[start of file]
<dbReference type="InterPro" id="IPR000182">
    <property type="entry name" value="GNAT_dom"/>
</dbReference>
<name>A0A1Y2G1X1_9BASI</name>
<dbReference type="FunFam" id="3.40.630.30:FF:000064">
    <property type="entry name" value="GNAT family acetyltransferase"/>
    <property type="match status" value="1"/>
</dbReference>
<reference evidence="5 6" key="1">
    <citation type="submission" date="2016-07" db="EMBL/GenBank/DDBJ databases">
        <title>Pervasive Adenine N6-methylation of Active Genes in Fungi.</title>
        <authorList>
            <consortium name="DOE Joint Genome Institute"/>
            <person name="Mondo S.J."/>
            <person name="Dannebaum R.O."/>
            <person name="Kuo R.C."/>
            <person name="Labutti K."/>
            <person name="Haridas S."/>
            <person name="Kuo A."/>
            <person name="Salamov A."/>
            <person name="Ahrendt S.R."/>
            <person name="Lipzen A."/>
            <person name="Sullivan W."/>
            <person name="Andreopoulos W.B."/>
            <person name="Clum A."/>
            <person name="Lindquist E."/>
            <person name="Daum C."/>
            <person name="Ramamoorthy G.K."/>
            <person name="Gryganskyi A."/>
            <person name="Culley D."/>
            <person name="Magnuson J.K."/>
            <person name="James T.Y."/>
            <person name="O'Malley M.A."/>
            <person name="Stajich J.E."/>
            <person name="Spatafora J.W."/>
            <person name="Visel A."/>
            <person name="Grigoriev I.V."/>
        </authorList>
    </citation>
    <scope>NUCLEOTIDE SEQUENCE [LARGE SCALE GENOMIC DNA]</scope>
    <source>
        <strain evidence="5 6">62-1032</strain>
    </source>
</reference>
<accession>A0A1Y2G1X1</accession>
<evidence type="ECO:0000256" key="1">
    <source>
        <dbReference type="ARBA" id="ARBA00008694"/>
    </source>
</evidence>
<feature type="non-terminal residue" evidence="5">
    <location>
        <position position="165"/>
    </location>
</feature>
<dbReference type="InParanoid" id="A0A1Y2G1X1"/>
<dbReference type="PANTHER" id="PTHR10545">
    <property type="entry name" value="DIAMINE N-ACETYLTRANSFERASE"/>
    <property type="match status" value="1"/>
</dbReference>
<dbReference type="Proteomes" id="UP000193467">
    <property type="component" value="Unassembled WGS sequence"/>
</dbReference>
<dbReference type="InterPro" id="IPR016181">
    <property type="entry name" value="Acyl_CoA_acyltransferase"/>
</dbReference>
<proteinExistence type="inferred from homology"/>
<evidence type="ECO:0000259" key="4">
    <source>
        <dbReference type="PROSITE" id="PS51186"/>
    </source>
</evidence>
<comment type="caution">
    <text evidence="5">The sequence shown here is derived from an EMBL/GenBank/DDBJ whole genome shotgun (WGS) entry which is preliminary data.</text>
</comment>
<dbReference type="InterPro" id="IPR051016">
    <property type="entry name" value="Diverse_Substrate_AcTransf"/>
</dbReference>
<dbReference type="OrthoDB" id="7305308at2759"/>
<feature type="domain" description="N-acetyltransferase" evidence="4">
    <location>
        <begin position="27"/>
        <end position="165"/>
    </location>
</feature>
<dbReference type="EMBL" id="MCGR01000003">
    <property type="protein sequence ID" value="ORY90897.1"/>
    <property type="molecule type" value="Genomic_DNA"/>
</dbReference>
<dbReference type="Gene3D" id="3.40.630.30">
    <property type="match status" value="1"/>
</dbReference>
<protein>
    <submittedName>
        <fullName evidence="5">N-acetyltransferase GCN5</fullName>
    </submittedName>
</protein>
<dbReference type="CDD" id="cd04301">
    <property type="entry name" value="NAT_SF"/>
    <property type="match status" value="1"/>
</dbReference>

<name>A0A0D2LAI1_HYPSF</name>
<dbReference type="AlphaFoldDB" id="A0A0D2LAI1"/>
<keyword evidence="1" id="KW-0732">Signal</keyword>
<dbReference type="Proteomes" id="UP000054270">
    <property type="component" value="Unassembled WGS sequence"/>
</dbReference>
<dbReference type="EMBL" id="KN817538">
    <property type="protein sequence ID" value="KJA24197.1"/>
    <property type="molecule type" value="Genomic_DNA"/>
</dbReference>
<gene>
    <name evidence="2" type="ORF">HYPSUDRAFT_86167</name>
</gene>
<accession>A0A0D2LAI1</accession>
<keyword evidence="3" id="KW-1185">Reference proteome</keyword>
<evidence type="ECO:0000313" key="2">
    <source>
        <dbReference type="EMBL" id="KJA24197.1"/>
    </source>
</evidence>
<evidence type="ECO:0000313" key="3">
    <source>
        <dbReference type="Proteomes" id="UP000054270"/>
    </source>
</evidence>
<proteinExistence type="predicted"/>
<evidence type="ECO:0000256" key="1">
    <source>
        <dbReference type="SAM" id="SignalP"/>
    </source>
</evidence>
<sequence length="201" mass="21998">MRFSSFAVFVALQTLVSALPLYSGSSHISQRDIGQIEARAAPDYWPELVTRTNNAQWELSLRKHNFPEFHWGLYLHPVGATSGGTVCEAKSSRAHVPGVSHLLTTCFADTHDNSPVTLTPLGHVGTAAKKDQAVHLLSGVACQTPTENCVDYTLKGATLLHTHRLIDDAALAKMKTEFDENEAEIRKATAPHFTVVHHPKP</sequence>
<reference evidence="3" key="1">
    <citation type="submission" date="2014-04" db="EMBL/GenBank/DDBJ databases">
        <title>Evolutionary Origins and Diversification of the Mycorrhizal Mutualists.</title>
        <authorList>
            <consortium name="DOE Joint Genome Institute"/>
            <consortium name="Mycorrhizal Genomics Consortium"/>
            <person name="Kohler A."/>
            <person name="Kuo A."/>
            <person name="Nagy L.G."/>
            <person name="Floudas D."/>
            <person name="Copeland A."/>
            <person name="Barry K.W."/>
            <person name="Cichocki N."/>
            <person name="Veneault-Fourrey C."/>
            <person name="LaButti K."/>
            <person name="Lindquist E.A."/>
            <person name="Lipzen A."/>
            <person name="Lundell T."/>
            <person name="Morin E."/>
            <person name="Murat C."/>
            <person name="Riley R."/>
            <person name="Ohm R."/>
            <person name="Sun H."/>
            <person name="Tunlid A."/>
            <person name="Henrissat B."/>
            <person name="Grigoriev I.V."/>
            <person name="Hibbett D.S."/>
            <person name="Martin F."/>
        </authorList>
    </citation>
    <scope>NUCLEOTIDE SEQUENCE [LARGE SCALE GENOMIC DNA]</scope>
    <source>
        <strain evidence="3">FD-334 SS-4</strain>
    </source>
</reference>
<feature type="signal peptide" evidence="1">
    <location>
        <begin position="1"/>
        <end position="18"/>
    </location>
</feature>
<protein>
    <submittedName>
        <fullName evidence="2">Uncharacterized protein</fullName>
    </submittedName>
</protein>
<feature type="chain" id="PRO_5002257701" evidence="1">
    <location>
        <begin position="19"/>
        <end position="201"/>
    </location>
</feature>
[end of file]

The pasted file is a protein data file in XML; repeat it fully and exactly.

<dbReference type="InterPro" id="IPR000182">
    <property type="entry name" value="GNAT_dom"/>
</dbReference>
<name>A0A1Y2G1X1_9BASI</name>
<dbReference type="FunFam" id="3.40.630.30:FF:000064">
    <property type="entry name" value="GNAT family acetyltransferase"/>
    <property type="match status" value="1"/>
</dbReference>
<reference evidence="5 6" key="1">
    <citation type="submission" date="2016-07" db="EMBL/GenBank/DDBJ databases">
        <title>Pervasive Adenine N6-methylation of Active Genes in Fungi.</title>
        <authorList>
            <consortium name="DOE Joint Genome Institute"/>
            <person name="Mondo S.J."/>
            <person name="Dannebaum R.O."/>
            <person name="Kuo R.C."/>
            <person name="Labutti K."/>
            <person name="Haridas S."/>
            <person name="Kuo A."/>
            <person name="Salamov A."/>
            <person name="Ahrendt S.R."/>
            <person name="Lipzen A."/>
            <person name="Sullivan W."/>
            <person name="Andreopoulos W.B."/>
            <person name="Clum A."/>
            <person name="Lindquist E."/>
            <person name="Daum C."/>
            <person name="Ramamoorthy G.K."/>
            <person name="Gryganskyi A."/>
            <person name="Culley D."/>
            <person name="Magnuson J.K."/>
            <person name="James T.Y."/>
            <person name="O'Malley M.A."/>
            <person name="Stajich J.E."/>
            <person name="Spatafora J.W."/>
            <person name="Visel A."/>
            <person name="Grigoriev I.V."/>
        </authorList>
    </citation>
    <scope>NUCLEOTIDE SEQUENCE [LARGE SCALE GENOMIC DNA]</scope>
    <source>
        <strain evidence="5 6">62-1032</strain>
    </source>
</reference>
<accession>A0A1Y2G1X1</accession>
<evidence type="ECO:0000256" key="1">
    <source>
        <dbReference type="ARBA" id="ARBA00008694"/>
    </source>
</evidence>
<feature type="non-terminal residue" evidence="5">
    <location>
        <position position="165"/>
    </location>
</feature>
<dbReference type="InParanoid" id="A0A1Y2G1X1"/>
<dbReference type="PANTHER" id="PTHR10545">
    <property type="entry name" value="DIAMINE N-ACETYLTRANSFERASE"/>
    <property type="match status" value="1"/>
</dbReference>
<dbReference type="Proteomes" id="UP000193467">
    <property type="component" value="Unassembled WGS sequence"/>
</dbReference>
<dbReference type="InterPro" id="IPR016181">
    <property type="entry name" value="Acyl_CoA_acyltransferase"/>
</dbReference>
<proteinExistence type="inferred from homology"/>
<evidence type="ECO:0000259" key="4">
    <source>
        <dbReference type="PROSITE" id="PS51186"/>
    </source>
</evidence>
<comment type="caution">
    <text evidence="5">The sequence shown here is derived from an EMBL/GenBank/DDBJ whole genome shotgun (WGS) entry which is preliminary data.</text>
</comment>
<dbReference type="InterPro" id="IPR051016">
    <property type="entry name" value="Diverse_Substrate_AcTransf"/>
</dbReference>
<dbReference type="OrthoDB" id="7305308at2759"/>
<feature type="domain" description="N-acetyltransferase" evidence="4">
    <location>
        <begin position="27"/>
        <end position="165"/>
    </location>
</feature>
<dbReference type="EMBL" id="MCGR01000003">
    <property type="protein sequence ID" value="ORY90897.1"/>
    <property type="molecule type" value="Genomic_DNA"/>
</dbReference>
<dbReference type="Gene3D" id="3.40.630.30">
    <property type="match status" value="1"/>
</dbReference>
<protein>
    <submittedName>
        <fullName evidence="5">N-acetyltransferase GCN5</fullName>
    </submittedName>
</protein>
<dbReference type="CDD" id="cd04301">
    <property type="entry name" value="NAT_SF"/>
    <property type="match status" value="1"/>
</dbReference>

<name>A0A0D2LAI1_HYPSF</name>
<dbReference type="AlphaFoldDB" id="A0A0D2LAI1"/>
<keyword evidence="1" id="KW-0732">Signal</keyword>
<dbReference type="Proteomes" id="UP000054270">
    <property type="component" value="Unassembled WGS sequence"/>
</dbReference>
<dbReference type="EMBL" id="KN817538">
    <property type="protein sequence ID" value="KJA24197.1"/>
    <property type="molecule type" value="Genomic_DNA"/>
</dbReference>
<gene>
    <name evidence="2" type="ORF">HYPSUDRAFT_86167</name>
</gene>
<accession>A0A0D2LAI1</accession>
<keyword evidence="3" id="KW-1185">Reference proteome</keyword>
<evidence type="ECO:0000313" key="2">
    <source>
        <dbReference type="EMBL" id="KJA24197.1"/>
    </source>
</evidence>
<evidence type="ECO:0000313" key="3">
    <source>
        <dbReference type="Proteomes" id="UP000054270"/>
    </source>
</evidence>
<proteinExistence type="predicted"/>
<evidence type="ECO:0000256" key="1">
    <source>
        <dbReference type="SAM" id="SignalP"/>
    </source>
</evidence>
<sequence length="201" mass="21998">MRFSSFAVFVALQTLVSALPLYSGSSHISQRDIGQIEARAAPDYWPELVTRTNNAQWELSLRKHNFPEFHWGLYLHPVGATSGGTVCEAKSSRAHVPGVSHLLTTCFADTHDNSPVTLTPLGHVGTAAKKDQAVHLLSGVACQTPTENCVDYTLKGATLLHTHRLIDDAALAKMKTEFDENEAEIRKATAPHFTVVHHPKP</sequence>
<reference evidence="3" key="1">
    <citation type="submission" date="2014-04" db="EMBL/GenBank/DDBJ databases">
        <title>Evolutionary Origins and Diversification of the Mycorrhizal Mutualists.</title>
        <authorList>
            <consortium name="DOE Joint Genome Institute"/>
            <consortium name="Mycorrhizal Genomics Consortium"/>
            <person name="Kohler A."/>
            <person name="Kuo A."/>
            <person name="Nagy L.G."/>
            <person name="Floudas D."/>
            <person name="Copeland A."/>
            <person name="Barry K.W."/>
            <person name="Cichocki N."/>
            <person name="Veneault-Fourrey C."/>
            <person name="LaButti K."/>
            <person name="Lindquist E.A."/>
            <person name="Lipzen A."/>
            <person name="Lundell T."/>
            <person name="Morin E."/>
            <person name="Murat C."/>
            <person name="Riley R."/>
            <person name="Ohm R."/>
            <person name="Sun H."/>
            <person name="Tunlid A."/>
            <person name="Henrissat B."/>
            <person name="Grigoriev I.V."/>
            <person name="Hibbett D.S."/>
            <person name="Martin F."/>
        </authorList>
    </citation>
    <scope>NUCLEOTIDE SEQUENCE [LARGE SCALE GENOMIC DNA]</scope>
    <source>
        <strain evidence="3">FD-334 SS-4</strain>
    </source>
</reference>
<feature type="signal peptide" evidence="1">
    <location>
        <begin position="1"/>
        <end position="18"/>
    </location>
</feature>
<protein>
    <submittedName>
        <fullName evidence="2">Uncharacterized protein</fullName>
    </submittedName>
</protein>
<feature type="chain" id="PRO_5002257701" evidence="1">
    <location>
        <begin position="19"/>
        <end position="201"/>
    </location>
</feature>